Even if you crap out in its casino, Stratosphere Corporation hopes you'll still enjoy the view. The company's Stratosphere Tower, Casino & Hotel in Las Vegas is the tallest free-standing observation tower in the US at 1,149 ft. It features a revolving restaurant, observation decks, and a roller coaster that wraps around the top. More grounded is the firm's hotel, with some 2,400 rooms, an 80,000-sq.-ft. casino, a Broadway showroom, and a retail center with shops and fast-food outlets. Located slightly off the beaten path, the hotel offers a nightly evening shuttle service to the center of the Las Vegas Strip. Whitehall Street Real Estate Fund, an affiliate of The Goldman Sachs Group , owns the Stratosphere.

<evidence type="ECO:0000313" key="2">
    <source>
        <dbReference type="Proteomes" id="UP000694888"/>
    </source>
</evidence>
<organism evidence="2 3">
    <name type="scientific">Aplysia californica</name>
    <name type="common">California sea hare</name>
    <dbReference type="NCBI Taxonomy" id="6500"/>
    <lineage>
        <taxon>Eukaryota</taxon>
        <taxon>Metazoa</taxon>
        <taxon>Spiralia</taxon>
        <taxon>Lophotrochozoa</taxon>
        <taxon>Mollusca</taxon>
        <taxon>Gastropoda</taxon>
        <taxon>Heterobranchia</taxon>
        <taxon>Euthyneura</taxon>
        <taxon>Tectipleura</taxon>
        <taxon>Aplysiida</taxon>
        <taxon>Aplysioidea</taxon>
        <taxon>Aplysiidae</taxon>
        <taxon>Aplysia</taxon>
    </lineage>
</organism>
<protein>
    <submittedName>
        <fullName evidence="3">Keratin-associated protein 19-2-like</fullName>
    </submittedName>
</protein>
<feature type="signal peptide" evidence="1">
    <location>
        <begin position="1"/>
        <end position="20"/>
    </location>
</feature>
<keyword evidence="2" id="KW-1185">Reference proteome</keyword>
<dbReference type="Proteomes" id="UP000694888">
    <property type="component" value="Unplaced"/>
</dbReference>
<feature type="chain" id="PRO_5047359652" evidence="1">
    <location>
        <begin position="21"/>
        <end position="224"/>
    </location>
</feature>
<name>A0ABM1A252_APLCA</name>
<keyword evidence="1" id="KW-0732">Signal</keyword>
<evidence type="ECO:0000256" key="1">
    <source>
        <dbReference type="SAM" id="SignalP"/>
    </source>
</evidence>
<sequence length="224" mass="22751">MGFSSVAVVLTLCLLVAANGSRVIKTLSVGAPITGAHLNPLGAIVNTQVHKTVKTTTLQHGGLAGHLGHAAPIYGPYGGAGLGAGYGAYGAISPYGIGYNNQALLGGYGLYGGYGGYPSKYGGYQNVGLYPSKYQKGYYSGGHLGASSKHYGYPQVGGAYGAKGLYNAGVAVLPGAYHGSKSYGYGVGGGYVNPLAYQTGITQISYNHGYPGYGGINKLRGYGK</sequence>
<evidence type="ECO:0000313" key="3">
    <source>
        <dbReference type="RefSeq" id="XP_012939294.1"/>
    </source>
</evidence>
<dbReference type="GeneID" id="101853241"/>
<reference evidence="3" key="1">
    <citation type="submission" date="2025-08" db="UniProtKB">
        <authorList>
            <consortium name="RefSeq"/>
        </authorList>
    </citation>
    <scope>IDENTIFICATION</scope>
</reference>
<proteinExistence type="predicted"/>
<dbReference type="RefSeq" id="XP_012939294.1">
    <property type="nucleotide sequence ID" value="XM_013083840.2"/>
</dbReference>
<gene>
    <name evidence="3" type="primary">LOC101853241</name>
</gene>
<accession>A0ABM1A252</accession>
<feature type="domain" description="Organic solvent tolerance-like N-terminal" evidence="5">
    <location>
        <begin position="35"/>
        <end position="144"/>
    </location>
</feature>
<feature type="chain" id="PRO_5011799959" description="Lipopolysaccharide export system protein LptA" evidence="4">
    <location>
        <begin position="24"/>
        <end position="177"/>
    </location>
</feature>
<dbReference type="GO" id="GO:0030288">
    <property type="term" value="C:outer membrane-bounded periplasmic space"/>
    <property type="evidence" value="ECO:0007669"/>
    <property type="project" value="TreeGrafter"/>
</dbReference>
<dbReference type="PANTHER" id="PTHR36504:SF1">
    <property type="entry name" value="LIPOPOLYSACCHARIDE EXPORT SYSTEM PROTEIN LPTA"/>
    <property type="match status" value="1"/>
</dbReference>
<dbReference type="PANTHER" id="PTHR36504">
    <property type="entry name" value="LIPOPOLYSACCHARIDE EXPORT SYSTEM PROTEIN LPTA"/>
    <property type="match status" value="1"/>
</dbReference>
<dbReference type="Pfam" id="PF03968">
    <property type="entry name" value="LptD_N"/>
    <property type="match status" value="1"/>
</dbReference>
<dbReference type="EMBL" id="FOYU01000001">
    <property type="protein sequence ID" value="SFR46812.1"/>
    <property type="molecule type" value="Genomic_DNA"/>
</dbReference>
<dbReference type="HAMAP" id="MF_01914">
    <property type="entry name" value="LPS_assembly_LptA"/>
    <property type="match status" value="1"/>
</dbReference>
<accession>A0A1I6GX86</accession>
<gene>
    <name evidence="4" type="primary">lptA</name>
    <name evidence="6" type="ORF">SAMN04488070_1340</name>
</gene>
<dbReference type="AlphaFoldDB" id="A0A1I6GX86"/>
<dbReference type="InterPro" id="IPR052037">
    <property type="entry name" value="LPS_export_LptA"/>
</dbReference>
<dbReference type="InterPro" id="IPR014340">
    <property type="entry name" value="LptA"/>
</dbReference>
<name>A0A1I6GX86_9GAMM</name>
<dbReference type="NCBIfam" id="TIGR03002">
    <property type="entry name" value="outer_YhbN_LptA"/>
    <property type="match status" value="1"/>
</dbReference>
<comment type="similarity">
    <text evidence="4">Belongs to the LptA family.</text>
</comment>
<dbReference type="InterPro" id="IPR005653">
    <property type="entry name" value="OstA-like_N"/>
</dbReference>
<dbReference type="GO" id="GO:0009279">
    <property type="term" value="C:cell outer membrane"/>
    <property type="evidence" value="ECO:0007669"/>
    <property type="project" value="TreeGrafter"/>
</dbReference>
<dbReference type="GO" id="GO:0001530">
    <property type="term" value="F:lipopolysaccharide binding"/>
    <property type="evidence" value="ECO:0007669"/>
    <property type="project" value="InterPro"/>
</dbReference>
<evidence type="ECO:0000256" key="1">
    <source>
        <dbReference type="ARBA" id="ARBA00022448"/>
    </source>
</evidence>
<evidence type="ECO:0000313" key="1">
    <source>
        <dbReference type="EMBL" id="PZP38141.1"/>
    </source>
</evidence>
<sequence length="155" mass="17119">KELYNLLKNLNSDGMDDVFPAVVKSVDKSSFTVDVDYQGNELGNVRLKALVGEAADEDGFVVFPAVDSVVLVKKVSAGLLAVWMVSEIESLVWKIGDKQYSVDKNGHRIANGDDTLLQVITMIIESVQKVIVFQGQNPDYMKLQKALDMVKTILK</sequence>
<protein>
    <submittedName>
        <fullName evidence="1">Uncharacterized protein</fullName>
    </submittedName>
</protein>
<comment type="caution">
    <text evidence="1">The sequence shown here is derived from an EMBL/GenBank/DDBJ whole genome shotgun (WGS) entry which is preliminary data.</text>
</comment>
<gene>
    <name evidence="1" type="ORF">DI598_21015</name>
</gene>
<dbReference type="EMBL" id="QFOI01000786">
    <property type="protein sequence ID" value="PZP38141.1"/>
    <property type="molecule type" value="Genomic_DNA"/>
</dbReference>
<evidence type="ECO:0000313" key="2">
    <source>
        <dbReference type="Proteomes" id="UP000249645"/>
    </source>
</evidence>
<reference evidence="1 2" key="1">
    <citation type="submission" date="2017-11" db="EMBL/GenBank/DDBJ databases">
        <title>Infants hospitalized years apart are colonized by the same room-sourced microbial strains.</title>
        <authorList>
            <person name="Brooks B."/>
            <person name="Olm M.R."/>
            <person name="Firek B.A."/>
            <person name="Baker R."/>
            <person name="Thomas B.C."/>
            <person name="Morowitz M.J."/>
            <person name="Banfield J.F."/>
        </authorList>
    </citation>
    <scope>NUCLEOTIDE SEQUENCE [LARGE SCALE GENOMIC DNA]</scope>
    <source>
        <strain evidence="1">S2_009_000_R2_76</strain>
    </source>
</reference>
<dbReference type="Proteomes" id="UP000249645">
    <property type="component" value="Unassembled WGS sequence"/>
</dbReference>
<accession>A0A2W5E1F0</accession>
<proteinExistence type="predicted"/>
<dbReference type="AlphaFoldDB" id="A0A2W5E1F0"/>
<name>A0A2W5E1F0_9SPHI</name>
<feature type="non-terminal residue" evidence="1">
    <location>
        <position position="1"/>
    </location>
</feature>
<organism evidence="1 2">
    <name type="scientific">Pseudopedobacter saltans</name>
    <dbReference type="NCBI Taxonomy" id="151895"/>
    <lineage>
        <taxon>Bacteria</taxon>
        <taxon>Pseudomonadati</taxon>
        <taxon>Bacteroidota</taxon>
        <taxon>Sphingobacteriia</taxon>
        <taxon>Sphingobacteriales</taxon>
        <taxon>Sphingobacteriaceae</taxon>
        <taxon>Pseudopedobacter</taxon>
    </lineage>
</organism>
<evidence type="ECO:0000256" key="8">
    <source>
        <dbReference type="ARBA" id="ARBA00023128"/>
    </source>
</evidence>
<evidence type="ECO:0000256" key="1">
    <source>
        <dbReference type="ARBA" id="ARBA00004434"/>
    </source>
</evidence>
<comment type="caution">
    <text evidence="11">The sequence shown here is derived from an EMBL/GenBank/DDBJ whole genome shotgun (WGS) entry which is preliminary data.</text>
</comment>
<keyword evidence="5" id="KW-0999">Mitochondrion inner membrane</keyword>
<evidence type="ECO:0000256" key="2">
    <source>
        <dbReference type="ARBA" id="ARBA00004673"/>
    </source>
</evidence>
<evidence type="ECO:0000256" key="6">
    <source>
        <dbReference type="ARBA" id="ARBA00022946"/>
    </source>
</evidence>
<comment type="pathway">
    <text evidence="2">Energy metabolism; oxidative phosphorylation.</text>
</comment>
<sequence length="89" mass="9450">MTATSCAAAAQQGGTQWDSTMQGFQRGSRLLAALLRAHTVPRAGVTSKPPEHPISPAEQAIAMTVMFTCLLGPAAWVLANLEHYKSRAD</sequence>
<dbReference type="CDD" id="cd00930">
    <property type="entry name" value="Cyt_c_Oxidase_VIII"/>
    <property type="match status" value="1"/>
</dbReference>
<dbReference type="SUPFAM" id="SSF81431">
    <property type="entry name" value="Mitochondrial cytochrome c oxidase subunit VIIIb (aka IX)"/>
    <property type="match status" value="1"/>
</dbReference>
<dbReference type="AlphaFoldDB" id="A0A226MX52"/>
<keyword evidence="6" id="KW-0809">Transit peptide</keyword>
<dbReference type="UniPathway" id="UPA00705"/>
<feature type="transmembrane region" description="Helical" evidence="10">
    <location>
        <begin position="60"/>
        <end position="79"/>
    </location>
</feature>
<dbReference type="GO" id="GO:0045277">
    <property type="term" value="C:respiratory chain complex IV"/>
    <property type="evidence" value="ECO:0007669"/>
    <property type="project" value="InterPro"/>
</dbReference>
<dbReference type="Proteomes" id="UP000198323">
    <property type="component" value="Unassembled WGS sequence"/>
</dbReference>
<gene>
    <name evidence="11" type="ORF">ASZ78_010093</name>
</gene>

The Stratosphere's Top of the World Restaurant & Lounge sits 833 feet above the Las Vegas Strip. Other Stratosphere attractions include the Chapel in the Clouds and a salon and spa.
Along with the rest of the Vegas hotel casino industry, the company has been experiencing less visitors and declining customer spending as a result of the weak economy.
The Stratosphere was founded in 1996 by casino operator Bob Stupak. Within a year the company filed for bankruptcy (the largest in Nevada's history at the time). It was acquired in 2002 by chairman Carl Icahn's American Real Estate Partners, which later became Icahn Enterprises. In 2008 Icahn sold the Stratosphere, along with three other Nevada casinos, to Whitehall (an affiliate of Goldman Sachs) for $1.2 billion.